Natural Bridges is also one of the best land-based whale watching spots on the west coast. From December through April, gray whales make their annual migration along the Pacific coast. Visitors flock to the cliffs to catch a glimpse of whales surfacing, spouting, and fluking through the waves often just yards from shore.
"Seeing the whales so close on their journey is just breathtaking," shares Amy, who brings her kids each year. "Sometimes they breach clear out of the water and splash back down. The kids get so excited and start yelling, "Did you see that?!" It"s an experience we look forward to every winter."
Beyond whale watching, the rocky outcroppings offshore make Natural Bridges an iconic surf destination. Surfers have flocked here since the 1960s to ride waves breaking along the reefs. Long, peeling lefts and right peaks challenge surfers of various skill levels. Depending on swell size and direction, conditions range from playful waist-high waves to pounding, barreling surf over head high.
"I"ve been surfing Natural Bridges for over 40 years now," says Tom, owner of O"Neill Surf Shop in Santa Cruz. "It draws a real experienced, local crew who know how to share the waves. When a big northwest swell hits, it"s one of the best reef breaks in town."
While surfers must access Natural Bridges by water, visitors can watch in awe from various clifftop vantage points in the park. Seeing surfers zip across the waves with the backdrop of sheer ocean cliffs makes for epic photos.
Nestled in the rolling hills above Santa Cruz lies the sprawling University of California, Santa Cruz campus, its 2,000 acres blanketing the slopes of the Santa Cruz Mountains. Beyond ivy-covered academic buildings, a network of hiking trails weaves through towering redwood groves, offering a serene natural escape right in the heart of campus.
For an easy nature walk near campus sights, head to the Redwood Loop Trail starting from the base of McLaughlin Drive. Meandering 1.5 miles through old and second-growth redwoods, this path gives a taste of UCSC"s stunning forest scenery. Lush ferns blanket the shady forest floor, while sunbeams streaming through the canopy spotlight changing scenery around each bend.
For a more immersive forest experience, embark on the 2-mile loop tracing Pogonip Creek within the campus"s greater 1,200 acre Pogonip preserve. This trail dips through fern-filled glens and trickling creeks shaded beneath some of the tallest and oldest redwood trees in the county. Many of these giants are over 500 years old, spared from logging when the Cowell family set aside lands that became UCSC.
Julie, an avid hiker visiting from LA, describes the enchantment of the old growth forest: "Walking under those giant redwoods that have been there for centuries, it"s like stepping back in time or into another world. I could almost feel the history and age surrounding me. It was magical."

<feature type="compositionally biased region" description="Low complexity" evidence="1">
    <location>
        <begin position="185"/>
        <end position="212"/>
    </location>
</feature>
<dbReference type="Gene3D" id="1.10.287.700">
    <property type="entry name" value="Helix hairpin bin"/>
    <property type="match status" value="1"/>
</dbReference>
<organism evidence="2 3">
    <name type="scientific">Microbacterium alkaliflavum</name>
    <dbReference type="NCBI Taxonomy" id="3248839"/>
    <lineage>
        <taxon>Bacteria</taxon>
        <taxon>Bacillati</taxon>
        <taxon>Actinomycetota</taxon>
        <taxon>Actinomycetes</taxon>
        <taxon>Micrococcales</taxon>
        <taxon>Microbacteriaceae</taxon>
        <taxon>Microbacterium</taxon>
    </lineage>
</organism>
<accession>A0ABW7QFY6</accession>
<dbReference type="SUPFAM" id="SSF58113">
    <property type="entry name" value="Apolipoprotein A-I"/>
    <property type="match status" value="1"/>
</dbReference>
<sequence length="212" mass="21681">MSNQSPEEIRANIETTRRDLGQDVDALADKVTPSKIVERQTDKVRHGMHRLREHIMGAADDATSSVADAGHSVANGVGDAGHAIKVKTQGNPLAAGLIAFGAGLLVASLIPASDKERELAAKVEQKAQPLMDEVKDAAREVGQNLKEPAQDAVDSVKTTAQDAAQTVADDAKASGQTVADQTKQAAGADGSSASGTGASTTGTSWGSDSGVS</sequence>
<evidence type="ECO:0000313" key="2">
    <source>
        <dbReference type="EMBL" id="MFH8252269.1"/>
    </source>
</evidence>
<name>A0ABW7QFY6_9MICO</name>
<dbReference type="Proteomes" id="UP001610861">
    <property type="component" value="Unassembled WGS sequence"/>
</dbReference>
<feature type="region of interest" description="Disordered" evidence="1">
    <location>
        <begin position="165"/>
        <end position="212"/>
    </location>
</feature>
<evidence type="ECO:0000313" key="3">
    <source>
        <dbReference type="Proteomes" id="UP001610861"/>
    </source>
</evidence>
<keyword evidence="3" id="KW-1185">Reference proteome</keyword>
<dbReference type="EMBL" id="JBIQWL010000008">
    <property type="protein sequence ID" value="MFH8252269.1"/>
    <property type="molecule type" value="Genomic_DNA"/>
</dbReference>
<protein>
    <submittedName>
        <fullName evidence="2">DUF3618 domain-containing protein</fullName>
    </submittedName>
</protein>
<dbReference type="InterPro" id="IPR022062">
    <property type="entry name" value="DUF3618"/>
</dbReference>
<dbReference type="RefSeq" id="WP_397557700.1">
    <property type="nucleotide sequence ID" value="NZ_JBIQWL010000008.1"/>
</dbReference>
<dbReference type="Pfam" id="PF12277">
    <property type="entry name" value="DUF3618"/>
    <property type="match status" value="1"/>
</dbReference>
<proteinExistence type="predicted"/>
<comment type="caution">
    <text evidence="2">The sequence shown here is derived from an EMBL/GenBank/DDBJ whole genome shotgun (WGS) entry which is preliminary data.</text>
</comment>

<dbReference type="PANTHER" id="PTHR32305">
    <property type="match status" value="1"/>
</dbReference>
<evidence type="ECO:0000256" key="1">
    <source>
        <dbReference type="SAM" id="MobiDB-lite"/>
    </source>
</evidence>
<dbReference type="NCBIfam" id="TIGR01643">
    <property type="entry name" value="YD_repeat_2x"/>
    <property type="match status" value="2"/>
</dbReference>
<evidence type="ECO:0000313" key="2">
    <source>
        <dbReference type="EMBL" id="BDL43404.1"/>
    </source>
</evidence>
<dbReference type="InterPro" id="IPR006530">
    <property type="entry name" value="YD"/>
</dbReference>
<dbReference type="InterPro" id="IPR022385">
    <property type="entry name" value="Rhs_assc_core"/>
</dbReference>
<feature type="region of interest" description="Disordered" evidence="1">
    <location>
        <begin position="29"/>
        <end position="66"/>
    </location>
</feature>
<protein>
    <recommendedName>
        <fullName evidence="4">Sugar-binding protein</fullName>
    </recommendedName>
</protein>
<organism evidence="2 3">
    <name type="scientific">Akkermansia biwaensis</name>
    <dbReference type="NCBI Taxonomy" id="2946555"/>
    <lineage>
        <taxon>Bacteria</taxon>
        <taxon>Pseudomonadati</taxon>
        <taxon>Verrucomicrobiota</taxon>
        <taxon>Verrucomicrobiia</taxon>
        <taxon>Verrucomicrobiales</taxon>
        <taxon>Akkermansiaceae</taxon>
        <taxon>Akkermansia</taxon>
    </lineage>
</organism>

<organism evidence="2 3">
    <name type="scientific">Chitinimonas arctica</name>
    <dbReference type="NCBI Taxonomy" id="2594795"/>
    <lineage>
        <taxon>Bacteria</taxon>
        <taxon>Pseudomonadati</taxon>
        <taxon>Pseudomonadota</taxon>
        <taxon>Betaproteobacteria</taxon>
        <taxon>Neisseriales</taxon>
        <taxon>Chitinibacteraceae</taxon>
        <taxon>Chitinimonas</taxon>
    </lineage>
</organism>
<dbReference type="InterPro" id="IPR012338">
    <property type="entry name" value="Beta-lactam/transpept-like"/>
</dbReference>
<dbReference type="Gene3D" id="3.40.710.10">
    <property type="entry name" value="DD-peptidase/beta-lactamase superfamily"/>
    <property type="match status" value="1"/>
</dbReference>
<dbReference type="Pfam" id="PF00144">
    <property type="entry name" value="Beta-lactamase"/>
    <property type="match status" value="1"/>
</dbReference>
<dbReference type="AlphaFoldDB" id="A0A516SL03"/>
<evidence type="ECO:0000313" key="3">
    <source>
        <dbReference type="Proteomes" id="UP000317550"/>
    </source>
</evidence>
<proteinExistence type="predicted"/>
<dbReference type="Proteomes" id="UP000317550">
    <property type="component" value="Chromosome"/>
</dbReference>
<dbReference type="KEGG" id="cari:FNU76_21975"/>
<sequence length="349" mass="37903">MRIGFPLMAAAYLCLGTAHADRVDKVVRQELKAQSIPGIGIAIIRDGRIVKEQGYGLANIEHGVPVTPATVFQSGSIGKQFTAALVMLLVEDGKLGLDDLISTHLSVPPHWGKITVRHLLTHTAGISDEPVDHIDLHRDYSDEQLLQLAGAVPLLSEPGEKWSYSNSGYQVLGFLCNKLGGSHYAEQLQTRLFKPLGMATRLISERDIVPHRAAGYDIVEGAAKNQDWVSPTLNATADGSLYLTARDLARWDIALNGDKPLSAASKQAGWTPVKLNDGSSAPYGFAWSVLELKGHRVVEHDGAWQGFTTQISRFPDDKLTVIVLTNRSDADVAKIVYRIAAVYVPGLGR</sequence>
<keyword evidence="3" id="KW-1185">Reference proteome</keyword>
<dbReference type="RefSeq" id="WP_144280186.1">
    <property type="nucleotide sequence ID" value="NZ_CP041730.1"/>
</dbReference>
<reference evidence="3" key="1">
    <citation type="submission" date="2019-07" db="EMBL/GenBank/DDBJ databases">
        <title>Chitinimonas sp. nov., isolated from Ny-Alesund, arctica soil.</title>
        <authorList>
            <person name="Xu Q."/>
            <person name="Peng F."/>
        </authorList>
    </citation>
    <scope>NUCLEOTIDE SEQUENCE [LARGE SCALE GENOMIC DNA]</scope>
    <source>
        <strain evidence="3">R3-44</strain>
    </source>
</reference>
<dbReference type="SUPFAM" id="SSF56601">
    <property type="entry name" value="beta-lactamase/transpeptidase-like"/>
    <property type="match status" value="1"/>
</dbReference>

Beyond redwoods, a mosaic of ecosystems thrives within Pogonip including oak woodlands, spring-fed creeks, and open meadows. This diverse habitat provides a refuge for an abundance of wildlife. Deer, foxes, bobcats, and coyotes roam these lands. Birdwatchers flock here hoping to spot rare species like the elusive peregrine falcon and purple martin. Wildflowers like hound"s tongue, checkerbloom, and shooting stars carpet the meadows in vibrant spring blooms.
For Rob, a senior at UCSC, Pogonip"s natural beauty and biodiversity create an invaluable outdoor escapes right on campus. "Between classes and studying, life can get really stressful. Being able to take a break and go for a hike in the middle of this ancient redwood forest helps me relax and refocus. Watching banana slugs, admiring wildflowers, hearing birds chirping - it"s amazing that we have this wilderness basically in UCSC"s backyard."
The UCSC trail system caters to hikers of all abilities, from short interpretive walks to strenuous climbs up limestone caves. The coveted view from the top of Spring Pole Ridge reveals a panorama stretching from campus below to Monterey Bay in the distance. Families appreciate easy routes like the Meadow Trail loop, perfect for little legs. For solitude and an intensive nature immersion, the Henry Cowell Backpack Loop traces nearly five miles into remote backcountry.
Nestled on the shores of Monterey Bay, the quaint seaside town of Capitola Village exudes old-world charm and a laidback beach vibe. From its colorful cottages to lively outdoor patios, this little village packs big character into its compact walkable streets.
A stroll through Capitola transports visitors back to a simpler time. The village is centered around Capitola Beach and Esplanade Park, where families picnic on the grass under swaying palms. Just across the street, Capitola Beach beckons with its soft sand, sparkling waves, and retro bathhouse.